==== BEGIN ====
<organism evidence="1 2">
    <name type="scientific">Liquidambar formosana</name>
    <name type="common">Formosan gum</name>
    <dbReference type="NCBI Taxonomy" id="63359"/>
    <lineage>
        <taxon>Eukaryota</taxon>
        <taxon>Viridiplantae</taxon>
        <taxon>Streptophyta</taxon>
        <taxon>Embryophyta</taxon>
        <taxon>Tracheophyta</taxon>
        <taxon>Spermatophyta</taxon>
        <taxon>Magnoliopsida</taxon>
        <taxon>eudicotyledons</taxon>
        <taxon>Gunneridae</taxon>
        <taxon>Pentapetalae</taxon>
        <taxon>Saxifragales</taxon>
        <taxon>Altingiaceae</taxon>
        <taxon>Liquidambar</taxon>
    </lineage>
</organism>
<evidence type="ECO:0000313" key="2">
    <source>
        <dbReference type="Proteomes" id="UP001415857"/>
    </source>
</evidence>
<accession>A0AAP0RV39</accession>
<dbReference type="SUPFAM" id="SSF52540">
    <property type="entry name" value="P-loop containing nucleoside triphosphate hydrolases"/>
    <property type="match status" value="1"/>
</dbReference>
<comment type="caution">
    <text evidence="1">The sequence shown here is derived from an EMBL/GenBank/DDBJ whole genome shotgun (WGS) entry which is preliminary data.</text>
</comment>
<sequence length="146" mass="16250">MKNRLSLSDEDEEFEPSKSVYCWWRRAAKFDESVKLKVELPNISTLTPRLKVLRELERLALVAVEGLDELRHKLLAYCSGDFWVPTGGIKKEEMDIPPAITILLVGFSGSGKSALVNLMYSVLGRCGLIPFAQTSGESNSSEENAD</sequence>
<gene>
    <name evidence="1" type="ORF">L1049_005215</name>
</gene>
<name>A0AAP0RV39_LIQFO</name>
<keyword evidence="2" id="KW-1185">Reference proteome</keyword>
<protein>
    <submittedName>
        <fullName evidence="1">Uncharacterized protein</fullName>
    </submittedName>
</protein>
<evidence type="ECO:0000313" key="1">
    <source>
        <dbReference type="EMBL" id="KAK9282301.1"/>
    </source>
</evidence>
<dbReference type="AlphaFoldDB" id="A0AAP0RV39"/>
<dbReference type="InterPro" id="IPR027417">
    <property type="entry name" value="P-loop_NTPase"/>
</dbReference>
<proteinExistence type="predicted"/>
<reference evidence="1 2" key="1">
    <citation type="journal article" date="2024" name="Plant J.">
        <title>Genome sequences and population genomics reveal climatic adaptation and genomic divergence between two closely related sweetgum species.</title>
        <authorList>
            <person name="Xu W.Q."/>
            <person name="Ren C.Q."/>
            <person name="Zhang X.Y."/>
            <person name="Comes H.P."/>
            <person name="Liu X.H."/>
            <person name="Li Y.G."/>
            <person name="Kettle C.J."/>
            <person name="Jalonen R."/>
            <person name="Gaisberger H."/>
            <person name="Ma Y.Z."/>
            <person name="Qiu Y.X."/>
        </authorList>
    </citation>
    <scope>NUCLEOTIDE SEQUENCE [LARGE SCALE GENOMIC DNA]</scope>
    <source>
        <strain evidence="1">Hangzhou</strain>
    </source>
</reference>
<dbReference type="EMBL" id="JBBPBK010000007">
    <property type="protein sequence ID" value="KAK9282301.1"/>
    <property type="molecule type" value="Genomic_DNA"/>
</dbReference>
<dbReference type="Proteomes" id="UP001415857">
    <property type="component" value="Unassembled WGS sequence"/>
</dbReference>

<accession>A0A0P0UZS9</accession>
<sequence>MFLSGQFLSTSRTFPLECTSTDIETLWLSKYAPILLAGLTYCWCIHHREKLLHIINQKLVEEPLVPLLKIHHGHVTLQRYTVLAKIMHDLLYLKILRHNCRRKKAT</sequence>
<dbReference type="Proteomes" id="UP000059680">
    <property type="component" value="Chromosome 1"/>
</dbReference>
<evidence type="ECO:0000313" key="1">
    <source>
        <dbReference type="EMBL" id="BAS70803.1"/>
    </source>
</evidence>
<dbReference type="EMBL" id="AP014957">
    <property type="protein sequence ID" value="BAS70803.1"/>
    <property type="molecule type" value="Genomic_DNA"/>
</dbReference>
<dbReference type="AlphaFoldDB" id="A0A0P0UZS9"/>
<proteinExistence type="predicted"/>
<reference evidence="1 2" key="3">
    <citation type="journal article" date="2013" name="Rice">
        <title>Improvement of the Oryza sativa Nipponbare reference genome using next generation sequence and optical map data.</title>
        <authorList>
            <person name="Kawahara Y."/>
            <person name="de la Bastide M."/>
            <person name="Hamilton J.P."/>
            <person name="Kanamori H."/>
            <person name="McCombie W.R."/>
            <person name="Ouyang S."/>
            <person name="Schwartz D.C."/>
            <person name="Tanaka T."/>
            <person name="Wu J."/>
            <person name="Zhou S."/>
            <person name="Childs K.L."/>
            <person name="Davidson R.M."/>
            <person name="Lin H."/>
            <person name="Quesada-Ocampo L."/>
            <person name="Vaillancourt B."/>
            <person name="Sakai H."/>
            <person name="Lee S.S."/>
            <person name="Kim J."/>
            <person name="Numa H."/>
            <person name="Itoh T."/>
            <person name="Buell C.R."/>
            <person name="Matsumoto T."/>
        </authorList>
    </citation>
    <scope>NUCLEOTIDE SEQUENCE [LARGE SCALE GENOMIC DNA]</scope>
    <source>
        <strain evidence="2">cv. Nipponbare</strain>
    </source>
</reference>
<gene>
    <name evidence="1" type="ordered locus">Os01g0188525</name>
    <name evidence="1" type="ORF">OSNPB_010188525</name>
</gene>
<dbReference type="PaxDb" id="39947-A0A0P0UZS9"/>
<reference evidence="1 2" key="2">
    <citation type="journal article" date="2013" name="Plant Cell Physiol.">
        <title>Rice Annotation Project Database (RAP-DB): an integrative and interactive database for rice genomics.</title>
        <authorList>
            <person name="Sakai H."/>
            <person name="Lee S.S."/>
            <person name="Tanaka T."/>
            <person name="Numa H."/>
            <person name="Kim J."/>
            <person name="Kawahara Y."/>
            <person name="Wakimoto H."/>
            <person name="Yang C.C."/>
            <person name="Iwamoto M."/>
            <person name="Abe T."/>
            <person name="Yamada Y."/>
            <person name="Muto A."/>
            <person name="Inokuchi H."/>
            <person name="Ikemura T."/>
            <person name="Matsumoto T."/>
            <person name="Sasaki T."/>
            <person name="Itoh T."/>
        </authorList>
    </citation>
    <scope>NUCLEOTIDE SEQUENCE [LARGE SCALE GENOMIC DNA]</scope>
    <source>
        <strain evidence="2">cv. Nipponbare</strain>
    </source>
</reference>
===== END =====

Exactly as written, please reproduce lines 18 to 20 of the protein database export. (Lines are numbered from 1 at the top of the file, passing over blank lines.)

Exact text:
        <taxon>Liquidambar</taxon>
    </lineage>
</organism>